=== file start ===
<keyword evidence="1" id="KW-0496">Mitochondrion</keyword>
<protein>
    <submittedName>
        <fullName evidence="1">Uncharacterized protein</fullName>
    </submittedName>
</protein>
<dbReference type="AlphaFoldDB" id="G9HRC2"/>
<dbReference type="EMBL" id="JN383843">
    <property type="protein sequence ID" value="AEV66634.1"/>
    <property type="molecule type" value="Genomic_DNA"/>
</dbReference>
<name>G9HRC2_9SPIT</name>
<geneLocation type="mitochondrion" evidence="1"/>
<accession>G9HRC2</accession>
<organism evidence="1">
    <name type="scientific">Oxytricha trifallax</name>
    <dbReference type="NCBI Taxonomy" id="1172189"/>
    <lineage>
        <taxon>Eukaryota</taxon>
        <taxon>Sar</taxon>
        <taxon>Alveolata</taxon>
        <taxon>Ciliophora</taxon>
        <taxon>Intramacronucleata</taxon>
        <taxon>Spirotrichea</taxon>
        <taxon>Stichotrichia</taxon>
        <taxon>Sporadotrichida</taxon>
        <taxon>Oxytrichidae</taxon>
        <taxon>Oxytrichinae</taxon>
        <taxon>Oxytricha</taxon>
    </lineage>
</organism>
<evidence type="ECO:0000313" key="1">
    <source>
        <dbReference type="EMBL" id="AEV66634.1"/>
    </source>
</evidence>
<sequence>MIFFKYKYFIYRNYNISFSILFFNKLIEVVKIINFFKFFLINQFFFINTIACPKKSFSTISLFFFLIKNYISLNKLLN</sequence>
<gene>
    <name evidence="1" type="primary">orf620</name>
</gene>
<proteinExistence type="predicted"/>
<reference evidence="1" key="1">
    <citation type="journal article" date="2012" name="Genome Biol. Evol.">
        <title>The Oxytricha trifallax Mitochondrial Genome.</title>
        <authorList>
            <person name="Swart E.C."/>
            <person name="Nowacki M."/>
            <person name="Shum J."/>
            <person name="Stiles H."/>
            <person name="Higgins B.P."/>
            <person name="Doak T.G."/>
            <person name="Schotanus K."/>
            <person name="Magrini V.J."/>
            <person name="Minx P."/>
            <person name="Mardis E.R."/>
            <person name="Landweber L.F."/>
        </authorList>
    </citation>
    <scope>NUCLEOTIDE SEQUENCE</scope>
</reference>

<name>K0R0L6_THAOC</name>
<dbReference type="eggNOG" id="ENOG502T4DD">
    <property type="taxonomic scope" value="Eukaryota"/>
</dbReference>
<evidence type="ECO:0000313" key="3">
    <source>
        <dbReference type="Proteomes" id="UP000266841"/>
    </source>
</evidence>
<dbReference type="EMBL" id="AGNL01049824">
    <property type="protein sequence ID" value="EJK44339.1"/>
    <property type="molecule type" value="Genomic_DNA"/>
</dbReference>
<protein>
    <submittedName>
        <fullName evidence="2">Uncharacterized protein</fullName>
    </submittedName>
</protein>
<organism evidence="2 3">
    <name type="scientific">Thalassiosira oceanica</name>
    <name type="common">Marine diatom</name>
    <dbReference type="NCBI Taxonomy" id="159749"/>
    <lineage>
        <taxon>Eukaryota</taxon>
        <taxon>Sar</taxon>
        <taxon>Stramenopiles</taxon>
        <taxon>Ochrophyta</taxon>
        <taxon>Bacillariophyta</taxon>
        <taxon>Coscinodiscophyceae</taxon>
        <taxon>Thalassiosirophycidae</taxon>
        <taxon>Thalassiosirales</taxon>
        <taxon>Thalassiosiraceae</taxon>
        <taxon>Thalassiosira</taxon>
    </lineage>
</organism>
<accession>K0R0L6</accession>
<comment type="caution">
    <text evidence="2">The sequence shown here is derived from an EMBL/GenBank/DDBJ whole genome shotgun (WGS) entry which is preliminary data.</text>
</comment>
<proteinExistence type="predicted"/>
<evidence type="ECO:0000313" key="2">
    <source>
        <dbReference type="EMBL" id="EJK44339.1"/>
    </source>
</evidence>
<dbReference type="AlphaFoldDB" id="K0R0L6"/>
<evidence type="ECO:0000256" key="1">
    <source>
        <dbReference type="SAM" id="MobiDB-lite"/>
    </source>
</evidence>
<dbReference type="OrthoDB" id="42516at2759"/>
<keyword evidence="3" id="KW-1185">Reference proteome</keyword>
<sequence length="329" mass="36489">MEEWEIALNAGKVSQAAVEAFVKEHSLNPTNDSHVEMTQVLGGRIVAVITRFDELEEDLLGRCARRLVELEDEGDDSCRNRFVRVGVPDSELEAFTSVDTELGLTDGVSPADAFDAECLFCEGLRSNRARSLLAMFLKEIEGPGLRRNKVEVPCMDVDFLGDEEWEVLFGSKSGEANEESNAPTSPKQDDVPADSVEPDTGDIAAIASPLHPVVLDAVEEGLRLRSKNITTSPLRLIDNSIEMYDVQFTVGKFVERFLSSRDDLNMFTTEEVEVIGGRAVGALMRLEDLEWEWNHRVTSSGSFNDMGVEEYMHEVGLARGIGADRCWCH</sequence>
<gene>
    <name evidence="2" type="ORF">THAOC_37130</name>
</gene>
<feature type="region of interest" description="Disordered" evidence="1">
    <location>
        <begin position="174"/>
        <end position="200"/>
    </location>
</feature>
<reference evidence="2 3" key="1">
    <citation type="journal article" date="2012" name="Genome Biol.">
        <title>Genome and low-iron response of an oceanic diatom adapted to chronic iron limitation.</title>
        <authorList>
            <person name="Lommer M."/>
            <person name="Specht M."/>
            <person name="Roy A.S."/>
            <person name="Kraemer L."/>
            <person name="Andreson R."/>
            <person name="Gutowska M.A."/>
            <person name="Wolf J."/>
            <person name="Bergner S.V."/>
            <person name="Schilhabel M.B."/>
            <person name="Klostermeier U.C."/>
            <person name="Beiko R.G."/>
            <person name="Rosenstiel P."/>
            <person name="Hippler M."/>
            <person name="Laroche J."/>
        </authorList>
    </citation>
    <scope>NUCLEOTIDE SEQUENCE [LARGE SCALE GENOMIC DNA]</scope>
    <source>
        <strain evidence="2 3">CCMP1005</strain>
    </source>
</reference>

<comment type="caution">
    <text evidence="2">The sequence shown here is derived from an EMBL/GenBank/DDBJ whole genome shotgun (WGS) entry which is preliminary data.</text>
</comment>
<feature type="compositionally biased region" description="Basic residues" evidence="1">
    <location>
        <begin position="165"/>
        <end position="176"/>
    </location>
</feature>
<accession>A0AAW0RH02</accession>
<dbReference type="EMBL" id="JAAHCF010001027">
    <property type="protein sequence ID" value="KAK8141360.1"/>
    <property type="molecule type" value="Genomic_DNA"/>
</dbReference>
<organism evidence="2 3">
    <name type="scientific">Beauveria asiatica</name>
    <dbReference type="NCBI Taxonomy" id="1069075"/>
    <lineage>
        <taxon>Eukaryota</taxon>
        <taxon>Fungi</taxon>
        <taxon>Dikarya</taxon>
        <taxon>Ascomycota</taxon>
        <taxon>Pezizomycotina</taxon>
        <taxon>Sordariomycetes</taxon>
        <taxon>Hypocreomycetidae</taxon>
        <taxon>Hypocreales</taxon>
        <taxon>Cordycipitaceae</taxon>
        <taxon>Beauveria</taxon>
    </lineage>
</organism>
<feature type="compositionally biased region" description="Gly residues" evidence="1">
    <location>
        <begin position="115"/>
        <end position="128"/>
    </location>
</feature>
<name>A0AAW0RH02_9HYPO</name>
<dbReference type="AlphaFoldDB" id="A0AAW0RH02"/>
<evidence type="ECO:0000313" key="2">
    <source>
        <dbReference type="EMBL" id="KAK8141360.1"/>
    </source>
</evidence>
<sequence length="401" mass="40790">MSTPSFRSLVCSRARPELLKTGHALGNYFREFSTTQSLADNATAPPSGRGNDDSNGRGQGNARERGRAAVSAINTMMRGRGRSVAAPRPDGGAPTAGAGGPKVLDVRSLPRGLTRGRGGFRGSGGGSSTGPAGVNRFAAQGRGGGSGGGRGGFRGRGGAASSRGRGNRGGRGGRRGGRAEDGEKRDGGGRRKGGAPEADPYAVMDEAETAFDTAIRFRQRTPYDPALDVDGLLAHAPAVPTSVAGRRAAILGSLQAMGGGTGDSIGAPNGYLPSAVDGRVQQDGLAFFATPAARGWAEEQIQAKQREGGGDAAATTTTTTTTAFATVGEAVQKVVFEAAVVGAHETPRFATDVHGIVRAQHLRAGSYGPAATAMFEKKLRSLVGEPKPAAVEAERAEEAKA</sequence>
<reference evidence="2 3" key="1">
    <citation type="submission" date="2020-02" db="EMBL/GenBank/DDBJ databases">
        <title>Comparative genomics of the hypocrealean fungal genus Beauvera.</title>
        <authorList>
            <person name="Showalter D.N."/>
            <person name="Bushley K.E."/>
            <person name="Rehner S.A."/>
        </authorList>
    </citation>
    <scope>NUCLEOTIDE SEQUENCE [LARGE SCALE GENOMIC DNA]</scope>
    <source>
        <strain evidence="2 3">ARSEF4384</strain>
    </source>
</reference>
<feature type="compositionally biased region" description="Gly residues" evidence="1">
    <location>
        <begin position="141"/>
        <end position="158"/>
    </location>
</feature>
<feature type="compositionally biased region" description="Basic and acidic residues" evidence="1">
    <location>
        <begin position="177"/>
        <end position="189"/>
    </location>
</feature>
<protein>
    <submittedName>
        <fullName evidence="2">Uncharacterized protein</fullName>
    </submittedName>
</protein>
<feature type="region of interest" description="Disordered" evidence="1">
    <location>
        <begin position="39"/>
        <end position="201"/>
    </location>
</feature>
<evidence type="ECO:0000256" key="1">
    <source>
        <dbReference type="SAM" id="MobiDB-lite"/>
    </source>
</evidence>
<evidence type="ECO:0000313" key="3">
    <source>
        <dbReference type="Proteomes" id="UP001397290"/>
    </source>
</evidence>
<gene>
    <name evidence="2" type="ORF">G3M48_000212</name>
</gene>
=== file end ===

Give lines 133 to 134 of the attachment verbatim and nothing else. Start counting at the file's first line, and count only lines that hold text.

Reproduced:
            <person name="Gutowska M.A."/>
            <person name="Wolf J."/>